UNB Alumni
Telling our #ProudlyUNB stories

From hardware to software: proof that skills are transferable

Author: UNB Alumni

Posted on Mar 10, 2021

Category: Inspiring Stories , Computer Science , Engineering , UNB Fredericton

When Lan Liu (MScEE’03) and her husband Richard Liu (MCS’02) came to Fredericton from Beijing, it was a bit of a culture shock.

“We flew in on a tiny plane from Montreal and all I saw was trees,” Lan laughs. “I had no idea what I was getting myself into! It was a hot summer week when we arrived, and in China we often use an umbrella to shade ourselves from the sun on hot days. When I walked on the sidewalks of Fredericton with my umbrella, people looked at me like I was crazy!”

Fortunately, Lan’s sister-in-law had already been living in Fredericton attending UNB and gave her a bit of a culture lesson. “I immediately liked Fredericton,” she says. “Even though it was a much smaller city than I was used to, the people were really friendly and it was so clean and beautiful that I couldn’t help but like it. It was also a really great, quiet place to study and focus on my program.”

Lan took the master of science in electrical and computer engineering program and spent much of her time designing integrated circuits. Her husband was studying in the master of computer science at the same time. After graduation, he began a job in Fredericton at CARIS (now Teledyne CARIS), and as Lan was looking for work, she found out she was pregnant. They stayed in Fredericton and after the baby was born moved to Halifax where Lan looked for work in her field.

She worked at VECTr for a couple of years but as that business started declining, she began looking at the market once again. She stumbled onto a position with the Nova Scotia government doing application support and software development for Land Programs. “The job was more in the software field than the hardware environment that I was trained in, but I was qualified for it and really enjoyed this side of the field.”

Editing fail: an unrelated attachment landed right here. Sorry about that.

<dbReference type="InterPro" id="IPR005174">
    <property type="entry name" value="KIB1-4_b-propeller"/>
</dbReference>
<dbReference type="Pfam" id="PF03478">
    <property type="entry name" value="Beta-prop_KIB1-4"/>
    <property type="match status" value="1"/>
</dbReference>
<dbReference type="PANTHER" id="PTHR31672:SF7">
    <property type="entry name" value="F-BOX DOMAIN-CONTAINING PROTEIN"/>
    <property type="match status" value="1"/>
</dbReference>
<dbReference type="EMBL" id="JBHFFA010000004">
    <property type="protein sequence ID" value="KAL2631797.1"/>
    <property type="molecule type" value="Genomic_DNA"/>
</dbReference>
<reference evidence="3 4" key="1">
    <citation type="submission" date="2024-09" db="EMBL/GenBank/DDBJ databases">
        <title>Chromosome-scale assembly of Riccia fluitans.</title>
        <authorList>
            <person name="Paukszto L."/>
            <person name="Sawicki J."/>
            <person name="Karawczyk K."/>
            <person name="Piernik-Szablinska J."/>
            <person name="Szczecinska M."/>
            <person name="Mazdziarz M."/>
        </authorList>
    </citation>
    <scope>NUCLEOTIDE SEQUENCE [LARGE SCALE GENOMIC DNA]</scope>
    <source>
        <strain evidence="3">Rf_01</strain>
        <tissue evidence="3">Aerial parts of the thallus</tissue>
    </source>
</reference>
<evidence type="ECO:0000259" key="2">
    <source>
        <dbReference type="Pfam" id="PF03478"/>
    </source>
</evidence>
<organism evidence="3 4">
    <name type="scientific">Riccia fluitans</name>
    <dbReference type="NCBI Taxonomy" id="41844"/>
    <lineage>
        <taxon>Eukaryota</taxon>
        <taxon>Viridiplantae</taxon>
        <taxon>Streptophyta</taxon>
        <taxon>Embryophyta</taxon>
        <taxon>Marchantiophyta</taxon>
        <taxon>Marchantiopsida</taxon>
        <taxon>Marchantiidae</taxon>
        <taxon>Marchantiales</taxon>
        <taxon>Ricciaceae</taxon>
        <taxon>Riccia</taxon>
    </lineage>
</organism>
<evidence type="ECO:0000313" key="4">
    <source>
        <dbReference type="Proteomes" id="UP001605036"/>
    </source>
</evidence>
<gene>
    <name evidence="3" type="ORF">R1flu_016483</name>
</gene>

She became a senior policy analyst and data specialist supporting municipalities in the Department of Municipal Affairs. “I became the database expert working with municipal shareholders such as the property assessments department to pull and analyze information that would inform the best business decisions.”

Lan’s next move was to the finance group with the Department to project manage a new system being implemented to gather information from municipalities in order to make even more data-based decisions and policies. The Open Data Portal has become a great success that allows the public to access data.

Recently, Lan has become the program manager in the Department of Municipal Affairs and Housing, where she oversees the property assessment information and grant management systems, gathering and analyzing data and making high-level recommendations to senior government officials and stakeholders. “I interact with various groups throughout the department and in municipalities to spot growth trends and inform policies and decision-making. Although it’s not exactly what I trained for in university, many of the skills I learned – such as critical analysis and evidence-based thinking – are used every day.”

It’s a really interesting career that I’d not thought of during my university years, but I truly enjoy it and look forward to advancing even further in it.”